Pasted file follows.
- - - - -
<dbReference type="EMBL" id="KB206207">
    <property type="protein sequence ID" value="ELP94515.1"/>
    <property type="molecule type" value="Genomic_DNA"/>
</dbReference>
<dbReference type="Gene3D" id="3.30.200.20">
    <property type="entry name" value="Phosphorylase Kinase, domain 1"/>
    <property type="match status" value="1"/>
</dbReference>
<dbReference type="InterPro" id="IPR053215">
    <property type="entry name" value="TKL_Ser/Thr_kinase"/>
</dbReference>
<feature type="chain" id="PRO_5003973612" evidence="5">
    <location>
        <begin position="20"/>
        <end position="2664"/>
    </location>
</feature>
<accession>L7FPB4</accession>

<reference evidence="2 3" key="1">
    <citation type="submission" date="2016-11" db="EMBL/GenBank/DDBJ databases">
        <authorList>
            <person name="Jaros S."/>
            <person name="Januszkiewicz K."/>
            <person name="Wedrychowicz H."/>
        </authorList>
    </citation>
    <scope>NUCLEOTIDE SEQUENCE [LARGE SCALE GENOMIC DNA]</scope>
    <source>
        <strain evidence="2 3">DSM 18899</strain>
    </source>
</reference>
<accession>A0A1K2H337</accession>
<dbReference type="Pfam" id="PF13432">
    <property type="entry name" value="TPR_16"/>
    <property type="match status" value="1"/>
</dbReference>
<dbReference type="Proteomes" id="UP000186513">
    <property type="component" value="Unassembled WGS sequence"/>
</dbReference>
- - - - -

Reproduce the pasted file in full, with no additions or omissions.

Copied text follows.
<dbReference type="EMBL" id="KB206207">
    <property type="protein sequence ID" value="ELP94515.1"/>
    <property type="molecule type" value="Genomic_DNA"/>
</dbReference>
<dbReference type="Gene3D" id="3.30.200.20">
    <property type="entry name" value="Phosphorylase Kinase, domain 1"/>
    <property type="match status" value="1"/>
</dbReference>
<dbReference type="InterPro" id="IPR053215">
    <property type="entry name" value="TKL_Ser/Thr_kinase"/>
</dbReference>
<feature type="chain" id="PRO_5003973612" evidence="5">
    <location>
        <begin position="20"/>
        <end position="2664"/>
    </location>
</feature>
<accession>L7FPB4</accession>

<reference evidence="2 3" key="1">
    <citation type="submission" date="2016-11" db="EMBL/GenBank/DDBJ databases">
        <authorList>
            <person name="Jaros S."/>
            <person name="Januszkiewicz K."/>
            <person name="Wedrychowicz H."/>
        </authorList>
    </citation>
    <scope>NUCLEOTIDE SEQUENCE [LARGE SCALE GENOMIC DNA]</scope>
    <source>
        <strain evidence="2 3">DSM 18899</strain>
    </source>
</reference>
<accession>A0A1K2H337</accession>
<dbReference type="Pfam" id="PF13432">
    <property type="entry name" value="TPR_16"/>
    <property type="match status" value="1"/>
</dbReference>
<dbReference type="Proteomes" id="UP000186513">
    <property type="component" value="Unassembled WGS sequence"/>
</dbReference>